is1_Unit5 - At the end of this unit you will be able to:...

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In Unit Four, you learned how to plan for an emergency. The true test of the plan is how the community actually responds in time of emergency. In this unit, you will learn the basic stages of response. You will also learn the steps in activating the emergency operations center (EOC) and in processing the information that passes in and out of the EOC. Finally, you will learn about damage assessment to help you determine the situations and allocate the required resources. The Emergency Manager 5-1
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Unit Five: Response Stages of Response There are five stages of response to an emergency or disaster: 1. 2. 3. 4. 5. Alerting and notification Warning Protecting the citizens and property Providing for the public welfare Restoration The length of each stage depends upon the emergency situation. For example, the alerting or notification stage for a flood or hurricane may be several days. In some cases there is less time before the onset of a disaster. For a tornado or explosion it may be a matter of minutes. Let’s examine each stage of response in more detail. 1. Alerting and Notification Some disasters, such as a hurricane, a winter storm, or a large- scale flood are slow in developing. With the excellent and almost instantaneous communications we have today, the likelihood of citizens’ being unaware of these slowly developing events is unlikely. The constant, up-to-the-minute publicity the media gives these events is part of the alert and notification. Public officials need to notify two groups: the general public and emergency response personnel who will respond. During this period, emergency responders are primarily on a stand-by basis. There are three actions the public needs to take at this time: keep themselves informed of the progress of the threat; take preparatory actions such as getting ready for an evacuation or stockpiling essential resources; and be ready to take more specific steps if public officials order them. In most situations like this, radio and television will be a chief way to alert the general public. But this notification should occur according to the emergency plan. While you will have no control over what the media will say in general about the potential event, you do have control over the specific emergency preparedness information you want them to convey 5-2 The Emergency Manager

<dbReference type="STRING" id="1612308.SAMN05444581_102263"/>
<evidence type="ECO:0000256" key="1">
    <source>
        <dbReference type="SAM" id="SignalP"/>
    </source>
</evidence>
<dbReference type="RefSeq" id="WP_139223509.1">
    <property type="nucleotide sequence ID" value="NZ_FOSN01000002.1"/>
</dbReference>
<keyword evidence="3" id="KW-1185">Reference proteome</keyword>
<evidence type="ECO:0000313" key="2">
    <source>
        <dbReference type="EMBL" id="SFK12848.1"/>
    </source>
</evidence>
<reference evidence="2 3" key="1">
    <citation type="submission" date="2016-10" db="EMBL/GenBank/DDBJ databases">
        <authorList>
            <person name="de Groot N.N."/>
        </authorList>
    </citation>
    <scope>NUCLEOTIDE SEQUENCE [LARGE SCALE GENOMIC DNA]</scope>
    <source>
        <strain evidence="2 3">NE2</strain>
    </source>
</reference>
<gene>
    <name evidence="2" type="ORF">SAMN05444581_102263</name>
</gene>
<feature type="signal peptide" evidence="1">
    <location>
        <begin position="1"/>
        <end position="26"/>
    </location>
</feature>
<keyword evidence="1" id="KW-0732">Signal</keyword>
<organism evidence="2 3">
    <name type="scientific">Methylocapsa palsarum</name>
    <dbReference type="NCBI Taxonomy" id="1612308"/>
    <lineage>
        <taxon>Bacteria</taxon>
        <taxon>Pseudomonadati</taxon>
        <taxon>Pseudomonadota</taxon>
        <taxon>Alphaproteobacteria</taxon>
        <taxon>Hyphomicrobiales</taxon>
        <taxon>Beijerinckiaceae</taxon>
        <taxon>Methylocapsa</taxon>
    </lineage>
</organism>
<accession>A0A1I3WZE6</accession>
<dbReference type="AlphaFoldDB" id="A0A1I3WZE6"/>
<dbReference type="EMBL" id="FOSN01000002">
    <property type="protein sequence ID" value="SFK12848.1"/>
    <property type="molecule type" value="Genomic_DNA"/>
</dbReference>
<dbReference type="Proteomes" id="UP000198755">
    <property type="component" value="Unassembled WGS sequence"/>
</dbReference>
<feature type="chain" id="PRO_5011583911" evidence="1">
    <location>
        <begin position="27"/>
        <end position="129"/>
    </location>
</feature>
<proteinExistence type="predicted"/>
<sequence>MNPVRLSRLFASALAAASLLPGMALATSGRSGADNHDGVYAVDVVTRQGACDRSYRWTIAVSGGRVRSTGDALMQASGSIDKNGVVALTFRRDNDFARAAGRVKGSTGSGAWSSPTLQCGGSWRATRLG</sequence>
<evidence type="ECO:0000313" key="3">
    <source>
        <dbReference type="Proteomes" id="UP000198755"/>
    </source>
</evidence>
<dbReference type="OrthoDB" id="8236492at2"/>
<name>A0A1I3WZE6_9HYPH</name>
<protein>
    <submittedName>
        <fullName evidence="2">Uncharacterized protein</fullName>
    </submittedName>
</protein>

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Unit Five: Response to the public. Your plan should state the kinds of emergency information the public needs at different times. Your previous contacts with the media will help you work together during this time. 2. Warning The second phase is warning. Some events occur with little or no lead time for alert and notification. In these instances, things happen so fast that the best public officials can do is to warn the public of impending danger. This would be the case if there were a hazardous chemical spill at a local facility with an immediate threat to all of or a portion of the community.
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is1_Unit5 - At the end of this unit you will be able to:...

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